Thankfully, despite the aching bones and blisters it seems that the experience helps Moth regain some of his physical strength too, and straddling that void between life and death makes each experience all the sweeter, whatever the elements throw at them.
Walking the path hasn’t changed Moth’s diagnosis, but it may have helped stave off his terminal illness a little longer – and his routine of walking and physiotherapy has continued since the couple finally found their new base in Cornwall.
It’s that reconnection with nature that is perhaps the book’s overwhelming message, and while some readers may not be convinced by the health benefits of surviving on fudge, noodles and pasties, the pair emerged from their roller-coaster journey leaner, fitter and better equipped to face an uncertain future.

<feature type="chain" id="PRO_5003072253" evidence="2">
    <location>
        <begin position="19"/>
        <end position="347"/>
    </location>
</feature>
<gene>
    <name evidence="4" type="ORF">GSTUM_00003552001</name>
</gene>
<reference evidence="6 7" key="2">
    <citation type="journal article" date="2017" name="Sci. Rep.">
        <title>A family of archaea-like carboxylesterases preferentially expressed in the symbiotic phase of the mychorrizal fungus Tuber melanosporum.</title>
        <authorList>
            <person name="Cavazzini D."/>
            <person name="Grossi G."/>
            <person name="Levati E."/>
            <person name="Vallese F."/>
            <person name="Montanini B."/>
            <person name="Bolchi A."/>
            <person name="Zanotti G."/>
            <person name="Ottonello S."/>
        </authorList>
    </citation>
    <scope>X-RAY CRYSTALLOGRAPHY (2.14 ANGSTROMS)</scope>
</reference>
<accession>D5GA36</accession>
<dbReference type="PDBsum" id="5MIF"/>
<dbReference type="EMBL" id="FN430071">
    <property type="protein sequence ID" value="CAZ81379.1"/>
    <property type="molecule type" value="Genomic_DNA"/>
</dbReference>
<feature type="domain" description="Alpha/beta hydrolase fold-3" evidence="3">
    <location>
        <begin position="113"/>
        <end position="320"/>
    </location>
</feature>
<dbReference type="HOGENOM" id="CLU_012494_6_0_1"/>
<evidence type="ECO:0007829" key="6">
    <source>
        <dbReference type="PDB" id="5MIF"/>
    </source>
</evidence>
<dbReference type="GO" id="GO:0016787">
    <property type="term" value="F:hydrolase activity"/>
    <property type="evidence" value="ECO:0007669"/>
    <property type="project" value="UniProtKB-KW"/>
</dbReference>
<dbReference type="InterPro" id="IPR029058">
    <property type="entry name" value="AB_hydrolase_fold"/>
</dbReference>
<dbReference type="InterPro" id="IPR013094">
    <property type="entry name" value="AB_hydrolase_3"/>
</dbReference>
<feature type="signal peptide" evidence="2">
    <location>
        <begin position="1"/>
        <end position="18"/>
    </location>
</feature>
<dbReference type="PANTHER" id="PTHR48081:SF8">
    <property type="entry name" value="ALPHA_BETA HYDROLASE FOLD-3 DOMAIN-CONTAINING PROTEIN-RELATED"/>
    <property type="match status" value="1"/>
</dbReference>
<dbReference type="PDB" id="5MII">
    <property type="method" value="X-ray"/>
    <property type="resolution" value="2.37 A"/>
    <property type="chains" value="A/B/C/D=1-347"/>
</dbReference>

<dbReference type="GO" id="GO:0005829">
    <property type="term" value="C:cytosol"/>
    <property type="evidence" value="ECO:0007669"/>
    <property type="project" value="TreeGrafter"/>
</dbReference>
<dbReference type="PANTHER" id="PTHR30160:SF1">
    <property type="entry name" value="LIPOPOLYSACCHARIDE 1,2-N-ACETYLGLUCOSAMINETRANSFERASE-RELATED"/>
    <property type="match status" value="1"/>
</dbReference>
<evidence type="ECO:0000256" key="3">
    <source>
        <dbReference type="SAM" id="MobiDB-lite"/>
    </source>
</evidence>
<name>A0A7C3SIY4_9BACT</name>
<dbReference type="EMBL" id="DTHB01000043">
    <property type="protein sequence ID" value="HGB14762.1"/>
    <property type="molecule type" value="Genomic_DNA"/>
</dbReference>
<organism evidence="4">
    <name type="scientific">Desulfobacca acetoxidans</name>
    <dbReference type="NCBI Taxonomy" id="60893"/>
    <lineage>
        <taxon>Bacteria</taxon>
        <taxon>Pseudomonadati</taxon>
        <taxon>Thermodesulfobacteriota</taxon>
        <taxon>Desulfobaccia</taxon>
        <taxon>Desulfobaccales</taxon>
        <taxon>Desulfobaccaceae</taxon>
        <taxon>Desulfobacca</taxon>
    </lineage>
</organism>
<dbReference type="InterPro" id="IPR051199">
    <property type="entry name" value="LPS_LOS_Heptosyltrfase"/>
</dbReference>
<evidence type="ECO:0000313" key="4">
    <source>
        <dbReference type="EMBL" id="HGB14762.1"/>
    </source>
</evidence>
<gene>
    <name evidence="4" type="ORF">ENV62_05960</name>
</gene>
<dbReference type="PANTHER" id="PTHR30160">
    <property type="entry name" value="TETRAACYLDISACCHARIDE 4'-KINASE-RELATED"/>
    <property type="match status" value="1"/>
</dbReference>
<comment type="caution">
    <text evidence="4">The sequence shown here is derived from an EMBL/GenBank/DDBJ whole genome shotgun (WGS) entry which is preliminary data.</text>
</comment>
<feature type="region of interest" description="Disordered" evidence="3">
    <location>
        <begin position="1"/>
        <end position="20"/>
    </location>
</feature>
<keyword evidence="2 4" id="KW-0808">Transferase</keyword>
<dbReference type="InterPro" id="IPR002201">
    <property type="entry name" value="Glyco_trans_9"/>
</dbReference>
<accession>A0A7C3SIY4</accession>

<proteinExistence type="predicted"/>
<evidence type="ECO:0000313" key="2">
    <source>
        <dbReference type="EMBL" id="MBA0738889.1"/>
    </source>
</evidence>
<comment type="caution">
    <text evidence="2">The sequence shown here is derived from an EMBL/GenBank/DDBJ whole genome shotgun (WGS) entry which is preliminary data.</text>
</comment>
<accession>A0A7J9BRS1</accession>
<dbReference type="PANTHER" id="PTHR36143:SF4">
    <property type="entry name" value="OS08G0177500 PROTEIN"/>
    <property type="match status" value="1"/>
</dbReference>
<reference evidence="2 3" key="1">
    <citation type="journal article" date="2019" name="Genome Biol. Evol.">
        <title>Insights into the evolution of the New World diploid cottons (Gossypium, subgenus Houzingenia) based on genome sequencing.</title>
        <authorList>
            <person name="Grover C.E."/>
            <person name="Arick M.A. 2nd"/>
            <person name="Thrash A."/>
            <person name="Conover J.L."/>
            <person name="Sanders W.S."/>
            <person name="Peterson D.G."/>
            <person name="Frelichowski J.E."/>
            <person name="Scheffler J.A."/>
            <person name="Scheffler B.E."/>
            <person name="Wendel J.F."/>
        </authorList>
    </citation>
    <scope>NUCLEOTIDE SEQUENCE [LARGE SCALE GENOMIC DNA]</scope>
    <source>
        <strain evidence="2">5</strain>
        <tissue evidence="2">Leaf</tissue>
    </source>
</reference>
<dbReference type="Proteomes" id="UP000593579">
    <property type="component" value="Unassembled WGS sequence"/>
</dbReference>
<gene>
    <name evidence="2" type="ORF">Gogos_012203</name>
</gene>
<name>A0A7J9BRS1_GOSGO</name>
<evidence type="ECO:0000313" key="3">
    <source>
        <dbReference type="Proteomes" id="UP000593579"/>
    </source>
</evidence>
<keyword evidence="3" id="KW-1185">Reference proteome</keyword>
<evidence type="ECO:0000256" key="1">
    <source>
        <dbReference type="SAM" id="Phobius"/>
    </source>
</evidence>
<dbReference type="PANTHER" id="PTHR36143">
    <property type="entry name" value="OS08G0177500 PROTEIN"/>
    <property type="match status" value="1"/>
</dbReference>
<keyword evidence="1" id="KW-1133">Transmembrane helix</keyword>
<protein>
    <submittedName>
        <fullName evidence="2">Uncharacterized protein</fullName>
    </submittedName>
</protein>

Growing up on a farm, Raynor was aware of nature being a fundamental part of her daily life. But most of us have lost that connection and need to rediscover it again. As she told The Big Issue: “Nature doesn’t just make a nice TV show, it’s what we actually need to survive, it’s the most important thing we have.”
Whatever the future holds for the Winns, it’s clear we are going to hear a lot more from Raynor this spring when her second non-fiction book, Wild Silence, is published by Michael Joseph , about nursing an over-farmed piece of land back to health.
Expect Raynor to explore some familiar themes here – of lifelong love, nature and what it means to find a home. And expect an army of well-wishers to be toasting her success as a writer as she and her beloved Moth continue to explore a new chapter in their lives.
The Salt Path by Raynor Winn is published by Michael Joseph at £14.99 and in paperback by Penguin (£9.99). The pictures reproduced in this article were taken by Raynor Winn.